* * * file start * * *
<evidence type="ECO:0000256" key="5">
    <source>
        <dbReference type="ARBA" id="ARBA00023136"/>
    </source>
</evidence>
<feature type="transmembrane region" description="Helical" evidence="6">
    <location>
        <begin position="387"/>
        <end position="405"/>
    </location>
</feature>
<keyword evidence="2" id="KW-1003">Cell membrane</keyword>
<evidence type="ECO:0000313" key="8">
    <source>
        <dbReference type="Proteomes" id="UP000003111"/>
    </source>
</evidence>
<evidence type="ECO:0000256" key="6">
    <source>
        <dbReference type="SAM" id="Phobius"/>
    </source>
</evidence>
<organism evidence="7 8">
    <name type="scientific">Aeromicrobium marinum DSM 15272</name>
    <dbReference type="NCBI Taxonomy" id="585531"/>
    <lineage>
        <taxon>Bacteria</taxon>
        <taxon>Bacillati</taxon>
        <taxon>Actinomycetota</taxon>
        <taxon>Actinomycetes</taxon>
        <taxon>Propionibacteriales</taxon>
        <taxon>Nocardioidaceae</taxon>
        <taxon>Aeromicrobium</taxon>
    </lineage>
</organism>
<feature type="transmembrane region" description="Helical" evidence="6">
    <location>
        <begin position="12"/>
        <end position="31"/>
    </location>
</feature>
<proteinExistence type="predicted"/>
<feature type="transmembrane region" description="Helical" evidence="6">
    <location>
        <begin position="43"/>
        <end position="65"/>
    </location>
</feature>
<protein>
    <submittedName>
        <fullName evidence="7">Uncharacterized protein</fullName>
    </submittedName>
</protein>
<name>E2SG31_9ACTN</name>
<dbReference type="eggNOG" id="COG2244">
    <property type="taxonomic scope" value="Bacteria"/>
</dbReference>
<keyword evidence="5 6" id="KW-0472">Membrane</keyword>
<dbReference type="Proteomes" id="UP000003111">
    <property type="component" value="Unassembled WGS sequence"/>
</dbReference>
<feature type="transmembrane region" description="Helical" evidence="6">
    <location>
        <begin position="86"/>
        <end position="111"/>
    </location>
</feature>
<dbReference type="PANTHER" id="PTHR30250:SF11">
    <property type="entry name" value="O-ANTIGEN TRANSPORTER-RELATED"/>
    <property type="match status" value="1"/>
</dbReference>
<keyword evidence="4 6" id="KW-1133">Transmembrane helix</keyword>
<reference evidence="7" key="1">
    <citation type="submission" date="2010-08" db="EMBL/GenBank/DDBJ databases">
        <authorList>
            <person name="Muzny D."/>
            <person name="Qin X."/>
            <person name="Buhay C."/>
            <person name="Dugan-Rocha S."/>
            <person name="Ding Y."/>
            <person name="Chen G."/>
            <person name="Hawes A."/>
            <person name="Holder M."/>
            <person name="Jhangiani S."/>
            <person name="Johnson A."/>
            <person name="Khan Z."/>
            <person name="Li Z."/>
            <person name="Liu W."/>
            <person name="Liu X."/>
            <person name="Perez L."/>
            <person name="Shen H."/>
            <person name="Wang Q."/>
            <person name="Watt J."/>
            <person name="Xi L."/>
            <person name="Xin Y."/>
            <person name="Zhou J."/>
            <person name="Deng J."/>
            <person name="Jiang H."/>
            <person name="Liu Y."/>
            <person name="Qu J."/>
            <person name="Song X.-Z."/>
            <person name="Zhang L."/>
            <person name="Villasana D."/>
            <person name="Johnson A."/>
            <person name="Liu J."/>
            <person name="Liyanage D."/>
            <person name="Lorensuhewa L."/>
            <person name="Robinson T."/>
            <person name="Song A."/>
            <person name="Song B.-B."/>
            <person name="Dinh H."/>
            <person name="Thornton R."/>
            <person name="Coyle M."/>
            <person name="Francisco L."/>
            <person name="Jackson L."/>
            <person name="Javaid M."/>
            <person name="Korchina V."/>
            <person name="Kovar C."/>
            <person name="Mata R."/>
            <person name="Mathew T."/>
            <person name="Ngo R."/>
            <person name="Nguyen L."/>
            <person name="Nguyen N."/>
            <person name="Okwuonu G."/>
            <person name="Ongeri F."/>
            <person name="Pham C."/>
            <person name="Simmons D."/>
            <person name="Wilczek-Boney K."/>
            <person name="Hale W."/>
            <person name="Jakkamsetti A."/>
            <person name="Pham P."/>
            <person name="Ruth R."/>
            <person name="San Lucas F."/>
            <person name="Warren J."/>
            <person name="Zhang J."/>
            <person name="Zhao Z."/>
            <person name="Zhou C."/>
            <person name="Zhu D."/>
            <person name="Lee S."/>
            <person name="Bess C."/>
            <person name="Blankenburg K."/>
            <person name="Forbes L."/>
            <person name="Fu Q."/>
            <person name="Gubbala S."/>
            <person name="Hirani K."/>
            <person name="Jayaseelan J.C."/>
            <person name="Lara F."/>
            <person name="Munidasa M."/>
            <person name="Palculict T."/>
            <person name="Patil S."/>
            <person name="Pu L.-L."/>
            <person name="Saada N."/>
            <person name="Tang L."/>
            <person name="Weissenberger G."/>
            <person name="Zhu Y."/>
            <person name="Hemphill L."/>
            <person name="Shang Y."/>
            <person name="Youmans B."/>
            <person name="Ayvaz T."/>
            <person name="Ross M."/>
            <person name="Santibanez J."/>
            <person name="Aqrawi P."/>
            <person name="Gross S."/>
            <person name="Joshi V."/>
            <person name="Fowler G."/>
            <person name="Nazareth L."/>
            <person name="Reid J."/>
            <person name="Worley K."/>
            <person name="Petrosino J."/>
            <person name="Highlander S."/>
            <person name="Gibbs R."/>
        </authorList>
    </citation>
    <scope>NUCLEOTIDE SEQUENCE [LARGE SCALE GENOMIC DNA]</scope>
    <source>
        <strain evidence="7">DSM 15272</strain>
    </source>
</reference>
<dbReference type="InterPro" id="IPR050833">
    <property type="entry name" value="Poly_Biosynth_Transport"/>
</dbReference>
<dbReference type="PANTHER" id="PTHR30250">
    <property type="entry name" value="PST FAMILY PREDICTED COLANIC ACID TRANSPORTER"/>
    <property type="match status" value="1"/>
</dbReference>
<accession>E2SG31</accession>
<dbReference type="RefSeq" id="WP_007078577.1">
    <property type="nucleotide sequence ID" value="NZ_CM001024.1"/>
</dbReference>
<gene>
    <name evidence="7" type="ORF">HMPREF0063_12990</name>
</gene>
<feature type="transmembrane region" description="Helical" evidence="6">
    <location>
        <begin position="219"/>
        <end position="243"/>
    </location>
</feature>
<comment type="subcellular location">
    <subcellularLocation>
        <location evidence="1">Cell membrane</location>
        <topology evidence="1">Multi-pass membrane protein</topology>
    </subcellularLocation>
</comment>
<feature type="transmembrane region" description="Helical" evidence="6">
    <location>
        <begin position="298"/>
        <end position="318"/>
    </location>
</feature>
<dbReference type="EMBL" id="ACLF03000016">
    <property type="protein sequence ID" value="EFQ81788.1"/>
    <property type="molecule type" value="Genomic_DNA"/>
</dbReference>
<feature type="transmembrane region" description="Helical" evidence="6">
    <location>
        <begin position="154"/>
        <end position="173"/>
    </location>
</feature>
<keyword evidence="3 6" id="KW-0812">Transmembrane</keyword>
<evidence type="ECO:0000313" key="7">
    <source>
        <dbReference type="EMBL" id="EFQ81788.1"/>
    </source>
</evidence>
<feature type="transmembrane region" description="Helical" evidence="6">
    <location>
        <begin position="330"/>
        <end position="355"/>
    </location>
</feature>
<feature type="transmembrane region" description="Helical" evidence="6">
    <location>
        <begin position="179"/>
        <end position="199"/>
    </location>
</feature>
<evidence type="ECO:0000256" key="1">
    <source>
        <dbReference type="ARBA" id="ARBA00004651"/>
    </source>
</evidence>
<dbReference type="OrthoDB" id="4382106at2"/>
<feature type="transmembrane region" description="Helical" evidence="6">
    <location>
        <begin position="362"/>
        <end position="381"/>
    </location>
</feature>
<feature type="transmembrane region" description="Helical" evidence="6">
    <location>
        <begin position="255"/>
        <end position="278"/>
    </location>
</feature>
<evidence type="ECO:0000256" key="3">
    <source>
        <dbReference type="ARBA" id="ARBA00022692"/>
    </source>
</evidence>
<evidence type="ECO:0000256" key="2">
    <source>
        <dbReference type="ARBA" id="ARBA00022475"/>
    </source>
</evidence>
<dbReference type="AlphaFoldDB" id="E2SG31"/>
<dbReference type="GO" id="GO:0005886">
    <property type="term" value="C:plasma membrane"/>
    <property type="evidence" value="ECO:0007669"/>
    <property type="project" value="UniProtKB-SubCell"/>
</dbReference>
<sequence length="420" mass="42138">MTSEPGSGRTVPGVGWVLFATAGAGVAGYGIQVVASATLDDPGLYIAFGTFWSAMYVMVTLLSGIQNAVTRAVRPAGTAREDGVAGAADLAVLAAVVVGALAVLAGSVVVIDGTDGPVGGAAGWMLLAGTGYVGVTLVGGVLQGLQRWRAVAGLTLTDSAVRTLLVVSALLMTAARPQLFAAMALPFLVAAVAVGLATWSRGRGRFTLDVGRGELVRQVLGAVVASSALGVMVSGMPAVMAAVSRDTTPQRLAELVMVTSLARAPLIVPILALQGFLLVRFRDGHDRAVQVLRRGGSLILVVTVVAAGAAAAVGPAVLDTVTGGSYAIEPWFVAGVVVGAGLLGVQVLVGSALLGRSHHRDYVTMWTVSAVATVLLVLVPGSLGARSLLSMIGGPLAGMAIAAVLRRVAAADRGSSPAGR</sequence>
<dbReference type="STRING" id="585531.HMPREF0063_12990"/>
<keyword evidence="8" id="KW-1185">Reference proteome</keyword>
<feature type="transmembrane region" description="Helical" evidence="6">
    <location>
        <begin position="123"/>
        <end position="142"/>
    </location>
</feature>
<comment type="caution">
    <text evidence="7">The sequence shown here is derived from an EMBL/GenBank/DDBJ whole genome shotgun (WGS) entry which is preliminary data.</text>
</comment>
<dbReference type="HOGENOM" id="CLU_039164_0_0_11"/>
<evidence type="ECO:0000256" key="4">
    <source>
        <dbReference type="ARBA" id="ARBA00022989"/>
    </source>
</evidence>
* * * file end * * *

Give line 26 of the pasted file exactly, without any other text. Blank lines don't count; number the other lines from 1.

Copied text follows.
    <lineage>